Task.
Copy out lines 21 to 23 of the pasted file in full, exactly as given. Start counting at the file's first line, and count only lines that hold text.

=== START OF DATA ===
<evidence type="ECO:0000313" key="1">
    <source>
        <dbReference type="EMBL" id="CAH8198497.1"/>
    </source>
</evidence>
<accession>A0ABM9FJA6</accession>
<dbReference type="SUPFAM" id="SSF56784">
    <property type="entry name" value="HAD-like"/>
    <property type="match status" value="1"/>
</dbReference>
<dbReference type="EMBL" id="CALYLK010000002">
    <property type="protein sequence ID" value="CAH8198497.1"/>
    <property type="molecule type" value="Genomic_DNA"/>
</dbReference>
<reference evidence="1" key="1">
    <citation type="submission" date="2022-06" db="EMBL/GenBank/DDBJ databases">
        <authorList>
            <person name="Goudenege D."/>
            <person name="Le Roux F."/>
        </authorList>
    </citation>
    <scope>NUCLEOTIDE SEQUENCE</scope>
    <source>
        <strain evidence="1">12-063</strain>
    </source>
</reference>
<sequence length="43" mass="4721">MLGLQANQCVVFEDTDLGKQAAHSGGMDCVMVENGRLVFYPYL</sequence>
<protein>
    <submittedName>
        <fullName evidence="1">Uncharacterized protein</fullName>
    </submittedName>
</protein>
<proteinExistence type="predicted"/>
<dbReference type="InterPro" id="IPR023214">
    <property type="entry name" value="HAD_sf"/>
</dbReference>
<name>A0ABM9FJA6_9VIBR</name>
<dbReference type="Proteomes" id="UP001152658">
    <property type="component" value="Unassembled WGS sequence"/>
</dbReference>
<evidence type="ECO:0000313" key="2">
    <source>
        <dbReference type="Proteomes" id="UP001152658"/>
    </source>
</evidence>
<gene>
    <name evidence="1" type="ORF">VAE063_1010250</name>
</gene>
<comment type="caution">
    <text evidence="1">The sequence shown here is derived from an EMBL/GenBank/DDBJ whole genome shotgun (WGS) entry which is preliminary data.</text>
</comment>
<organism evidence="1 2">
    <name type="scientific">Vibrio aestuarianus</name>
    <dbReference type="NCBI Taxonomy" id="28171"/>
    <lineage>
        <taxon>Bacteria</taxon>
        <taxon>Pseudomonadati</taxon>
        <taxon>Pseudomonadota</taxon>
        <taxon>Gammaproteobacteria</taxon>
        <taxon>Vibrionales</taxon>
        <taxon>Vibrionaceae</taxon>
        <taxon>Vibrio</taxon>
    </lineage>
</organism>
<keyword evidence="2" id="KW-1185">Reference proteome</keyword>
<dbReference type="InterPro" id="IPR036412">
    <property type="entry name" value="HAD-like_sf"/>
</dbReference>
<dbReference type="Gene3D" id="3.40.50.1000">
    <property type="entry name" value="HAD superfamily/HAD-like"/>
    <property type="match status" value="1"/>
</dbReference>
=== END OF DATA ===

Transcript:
    </citation>
    <scope>NUCLEOTIDE SEQUENCE</scope>
    <source>